<i>H. G. Wells War of the Worlds</i> (The Asylum film)

H. G. Wells' War of the Worlds, also known as Invasion and H. G. Wells' The Worlds in War internationally, or simply as War of the Worlds, is a direct-to-DVD science fiction war film produced by The Asylum and directed by David Michael Latt. It is a loose adaptation of the H. G. Wells 1898 novel The War of the Worlds, and a mockbuster of the DreamWorks/Paramount film based on the same source.

First contact (science fiction) Science fiction theme about the first meeting between humans and extraterrestrial life

First contact is a common science fiction theme about the first meeting between humans and extraterrestrial life, or of any sentient species' first encounter with another one, given they are from different planets or natural satellites.

Fighting machine (<i>The War of the Worlds</i>) fictional machine from Wells "The War of the Worlds"

The Fighting machine is one of the fictional machines used by the Martians in H.G. Wells' 1898 classic science fiction novel The War of the Worlds. It is a fast-moving, three-legged walker, reported to be 100 feet tall, with multiple whip-like tentacles used for grasping, and two lethal weapons: the heat-ray and a gun-like tube used for discharging canisters of a poisonous chemical black smoke that kills humans and animals. It is the primary machine the Martians use when they invade Earth, along with the handling machine, the flying machine, and the embankment machine.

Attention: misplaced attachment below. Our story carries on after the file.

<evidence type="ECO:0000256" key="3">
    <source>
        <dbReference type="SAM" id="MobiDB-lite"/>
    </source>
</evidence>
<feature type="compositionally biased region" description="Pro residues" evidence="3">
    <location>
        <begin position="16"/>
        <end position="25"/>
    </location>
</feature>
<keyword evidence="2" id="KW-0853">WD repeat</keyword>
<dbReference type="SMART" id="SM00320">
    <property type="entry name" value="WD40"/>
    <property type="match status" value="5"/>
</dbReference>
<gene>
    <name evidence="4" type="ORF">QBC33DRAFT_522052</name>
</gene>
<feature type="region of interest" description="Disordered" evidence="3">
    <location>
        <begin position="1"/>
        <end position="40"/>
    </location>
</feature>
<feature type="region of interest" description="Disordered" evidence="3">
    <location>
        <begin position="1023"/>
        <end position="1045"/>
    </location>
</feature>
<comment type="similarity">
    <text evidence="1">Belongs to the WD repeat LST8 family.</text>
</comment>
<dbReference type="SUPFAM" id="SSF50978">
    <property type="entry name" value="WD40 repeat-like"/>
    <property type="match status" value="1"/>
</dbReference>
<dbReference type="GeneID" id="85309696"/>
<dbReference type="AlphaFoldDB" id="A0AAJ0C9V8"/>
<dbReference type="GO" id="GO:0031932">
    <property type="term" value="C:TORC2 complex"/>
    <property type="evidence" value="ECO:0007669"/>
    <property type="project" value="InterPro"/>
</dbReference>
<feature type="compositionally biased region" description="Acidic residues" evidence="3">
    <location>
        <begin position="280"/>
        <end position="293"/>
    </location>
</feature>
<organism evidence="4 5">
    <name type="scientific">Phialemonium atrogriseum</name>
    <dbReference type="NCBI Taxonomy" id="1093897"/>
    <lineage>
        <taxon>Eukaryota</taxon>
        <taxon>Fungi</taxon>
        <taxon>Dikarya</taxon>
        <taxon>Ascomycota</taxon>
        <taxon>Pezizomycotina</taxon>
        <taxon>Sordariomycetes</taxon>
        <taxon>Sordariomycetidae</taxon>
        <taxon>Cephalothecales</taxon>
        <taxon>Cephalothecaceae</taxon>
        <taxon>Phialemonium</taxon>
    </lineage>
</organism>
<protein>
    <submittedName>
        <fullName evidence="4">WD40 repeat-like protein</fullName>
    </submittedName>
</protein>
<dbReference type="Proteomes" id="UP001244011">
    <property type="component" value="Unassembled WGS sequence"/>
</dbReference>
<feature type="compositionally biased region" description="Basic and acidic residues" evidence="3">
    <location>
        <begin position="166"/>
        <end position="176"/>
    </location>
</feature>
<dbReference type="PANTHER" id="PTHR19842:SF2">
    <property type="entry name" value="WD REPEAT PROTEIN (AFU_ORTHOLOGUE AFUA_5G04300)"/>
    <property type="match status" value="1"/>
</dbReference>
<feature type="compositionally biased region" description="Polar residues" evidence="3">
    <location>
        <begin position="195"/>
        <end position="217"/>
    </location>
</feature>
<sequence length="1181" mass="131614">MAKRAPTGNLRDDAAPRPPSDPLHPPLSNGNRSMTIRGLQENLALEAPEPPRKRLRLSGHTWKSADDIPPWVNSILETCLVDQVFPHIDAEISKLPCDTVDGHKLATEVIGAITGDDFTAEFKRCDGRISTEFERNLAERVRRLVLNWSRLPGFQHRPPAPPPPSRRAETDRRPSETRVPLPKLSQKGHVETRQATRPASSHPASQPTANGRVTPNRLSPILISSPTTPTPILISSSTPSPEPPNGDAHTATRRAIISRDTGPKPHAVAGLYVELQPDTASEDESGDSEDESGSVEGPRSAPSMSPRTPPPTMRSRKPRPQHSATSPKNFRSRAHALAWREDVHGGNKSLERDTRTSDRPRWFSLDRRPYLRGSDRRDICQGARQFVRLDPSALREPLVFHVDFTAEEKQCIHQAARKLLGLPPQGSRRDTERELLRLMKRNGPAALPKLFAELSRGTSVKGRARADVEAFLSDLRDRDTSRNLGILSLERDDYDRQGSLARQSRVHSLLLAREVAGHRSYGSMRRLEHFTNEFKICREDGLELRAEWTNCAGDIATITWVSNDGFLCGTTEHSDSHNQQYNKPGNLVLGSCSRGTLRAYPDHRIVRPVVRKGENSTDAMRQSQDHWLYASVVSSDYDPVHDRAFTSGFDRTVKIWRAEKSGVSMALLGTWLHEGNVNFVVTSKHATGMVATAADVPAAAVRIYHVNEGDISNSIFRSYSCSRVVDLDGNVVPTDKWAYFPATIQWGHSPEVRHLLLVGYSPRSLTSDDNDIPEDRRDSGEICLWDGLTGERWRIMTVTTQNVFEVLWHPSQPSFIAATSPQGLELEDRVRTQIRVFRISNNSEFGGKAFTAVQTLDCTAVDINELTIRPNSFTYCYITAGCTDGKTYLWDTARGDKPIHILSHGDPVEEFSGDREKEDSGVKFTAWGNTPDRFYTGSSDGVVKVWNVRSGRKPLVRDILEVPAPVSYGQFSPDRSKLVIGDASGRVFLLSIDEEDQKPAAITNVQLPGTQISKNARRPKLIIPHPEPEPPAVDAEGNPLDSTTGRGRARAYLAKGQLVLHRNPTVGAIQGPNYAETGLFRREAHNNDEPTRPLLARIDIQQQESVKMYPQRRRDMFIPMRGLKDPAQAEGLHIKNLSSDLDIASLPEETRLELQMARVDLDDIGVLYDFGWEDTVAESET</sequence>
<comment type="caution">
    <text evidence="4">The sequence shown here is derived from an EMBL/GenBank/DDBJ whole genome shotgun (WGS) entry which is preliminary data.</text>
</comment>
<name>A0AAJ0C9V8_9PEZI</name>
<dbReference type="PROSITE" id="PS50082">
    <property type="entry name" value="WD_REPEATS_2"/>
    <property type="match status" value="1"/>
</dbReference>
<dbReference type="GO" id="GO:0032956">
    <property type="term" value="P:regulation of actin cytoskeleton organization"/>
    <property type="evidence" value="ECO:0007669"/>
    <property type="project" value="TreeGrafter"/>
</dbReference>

The Commonwealth Saga is a series of science fiction novels by British science fiction writer Peter F. Hamilton. This saga consists of the novels Pandora's Star (2004) and Judas Unchained (2005). Hamilton has also written several books set in the same literary universe. Misspent Youth (2002) takes place 340 years before the events of Pandora's Star. The Void Trilogy, consisting of The Dreaming Void (2008), The Temporal Void (2009), and The Evolutionary Void (2010), takes place 1,200 years after the events of Judas Unchained; several of the main characters from Judas Unchained and Pandora's Star also appear in the Void trilogy.

Martian (<i>The War of the Worlds</i>) aliens from War of the Worlds

The Martians, also known as the Invaders, are the fictional race of extraterrestrials from the H.G. Wells 1898 novel The War of the Worlds. They are the main antagonists of the novel, and their efforts to exterminate the populace of England and claim the planet for themselves drive the plot and present challenges for the novel's human characters. They are notable for their use of extraterrestrial weaponry far in advance of that of mankind at the time of the invasion.

<i>Forge of Heaven</i> 2004 novel by C. J. Cherryh

Forge of Heaven is a science fiction novel by American science fiction and fantasy author C. J. Cherryh. It was first published in June 2004 in the United States by HarperCollins under its Eos Books imprint.

<i>Spectrum</i> (novel) novel by Sergei Lukyanenko